Zoos, museums, airports. What do these locations have in common? They are all places that make us crave wanting to pay a minimum of £5.20 for a cappuccino, or £12 for a soggy panini made from bread that is the latest pioneering foray into exotic bread types by Mother’s Pride. All foodstuffs that say shut up we don’t have to be organic (see ‘Know Your Organic Paraguayan Melons’, May 2011; and ‘That’s Organic Peanuts!’, July 2011, in the blog archive for more on organic stuff) to cost this much.
In the airports, caterers are able to pass on the costs of delivery hold-ups in their snacks if they make their deliveries through the check-out desks. (CLICK ON 'Read more' LINK, BELOW)
‘Uh, a load of ladies on the shopfloor did them.’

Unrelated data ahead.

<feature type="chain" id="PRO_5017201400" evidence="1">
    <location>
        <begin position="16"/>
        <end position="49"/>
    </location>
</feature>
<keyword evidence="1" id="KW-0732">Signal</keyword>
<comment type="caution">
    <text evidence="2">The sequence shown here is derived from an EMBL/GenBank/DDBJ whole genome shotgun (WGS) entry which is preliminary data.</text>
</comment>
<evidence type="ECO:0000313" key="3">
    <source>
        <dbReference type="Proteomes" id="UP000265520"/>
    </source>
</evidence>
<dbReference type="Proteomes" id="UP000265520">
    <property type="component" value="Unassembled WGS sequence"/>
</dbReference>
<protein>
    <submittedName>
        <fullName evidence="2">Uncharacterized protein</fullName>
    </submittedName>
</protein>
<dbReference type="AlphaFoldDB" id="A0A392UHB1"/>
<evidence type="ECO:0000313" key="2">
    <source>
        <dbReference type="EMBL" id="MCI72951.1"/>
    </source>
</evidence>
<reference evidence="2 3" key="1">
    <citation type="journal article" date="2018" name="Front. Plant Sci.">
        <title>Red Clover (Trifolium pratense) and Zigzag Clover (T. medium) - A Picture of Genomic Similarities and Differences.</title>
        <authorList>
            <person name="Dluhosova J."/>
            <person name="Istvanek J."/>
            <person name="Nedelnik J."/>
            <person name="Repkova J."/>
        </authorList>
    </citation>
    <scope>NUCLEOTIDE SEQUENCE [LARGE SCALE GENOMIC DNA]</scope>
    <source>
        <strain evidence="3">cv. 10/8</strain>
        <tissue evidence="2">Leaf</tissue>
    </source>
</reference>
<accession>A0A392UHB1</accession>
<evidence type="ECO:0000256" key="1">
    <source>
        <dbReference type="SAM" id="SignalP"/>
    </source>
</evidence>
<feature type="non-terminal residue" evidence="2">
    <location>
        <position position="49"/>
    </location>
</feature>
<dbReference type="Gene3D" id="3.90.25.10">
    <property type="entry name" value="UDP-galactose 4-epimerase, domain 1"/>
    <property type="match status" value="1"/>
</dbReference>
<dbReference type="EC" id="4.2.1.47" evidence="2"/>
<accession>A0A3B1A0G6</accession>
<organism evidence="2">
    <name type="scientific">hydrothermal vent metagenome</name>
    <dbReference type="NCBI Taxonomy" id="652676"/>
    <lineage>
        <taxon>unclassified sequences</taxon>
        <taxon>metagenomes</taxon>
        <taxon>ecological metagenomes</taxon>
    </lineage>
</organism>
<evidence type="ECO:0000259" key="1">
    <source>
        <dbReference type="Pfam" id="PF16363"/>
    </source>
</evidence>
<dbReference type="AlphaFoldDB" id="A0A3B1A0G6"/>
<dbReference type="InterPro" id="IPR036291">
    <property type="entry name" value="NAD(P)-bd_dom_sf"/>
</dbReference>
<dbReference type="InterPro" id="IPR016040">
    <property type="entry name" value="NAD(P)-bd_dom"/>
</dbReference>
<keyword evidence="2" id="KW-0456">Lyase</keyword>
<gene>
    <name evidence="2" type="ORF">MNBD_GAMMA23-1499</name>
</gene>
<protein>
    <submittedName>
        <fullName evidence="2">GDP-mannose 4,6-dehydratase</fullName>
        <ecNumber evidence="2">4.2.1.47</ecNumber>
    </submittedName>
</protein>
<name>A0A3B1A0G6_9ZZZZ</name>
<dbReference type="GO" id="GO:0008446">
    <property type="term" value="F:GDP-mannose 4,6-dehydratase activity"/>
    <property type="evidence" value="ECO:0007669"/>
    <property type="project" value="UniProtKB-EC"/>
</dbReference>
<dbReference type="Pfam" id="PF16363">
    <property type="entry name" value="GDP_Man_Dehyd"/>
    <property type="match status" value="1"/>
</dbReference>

‘So, no? Okay. Can you just open them all up for me…?’
Zoo cafeterias have the potential to take things further by offering more of a restaurant service… via the specials board.
‘Are you ready to order?’ asks the waitress.
‘I quite fancy the panini, but what are the specials you have?’ asks the diner.
A crackling noise interrupts the order. The waitress answers a walkie-talkie communication from a zookeeper, then re-engages with the diner.
‘I’ve just been notified of a demise in one of the enclosures’, she says. ‘May I suggest the panda and chips?’
‘Well it’s not every day… yes, well why not?’ replies the diner enthusiastically.
The waitress, searching for a way of extracting a few more bob from the diner in tips, goes for the bonding strategy:
‘And how do you like your panda, sir?’
‘I think you’ll find they’re all pretty rare, sir’, she quips.
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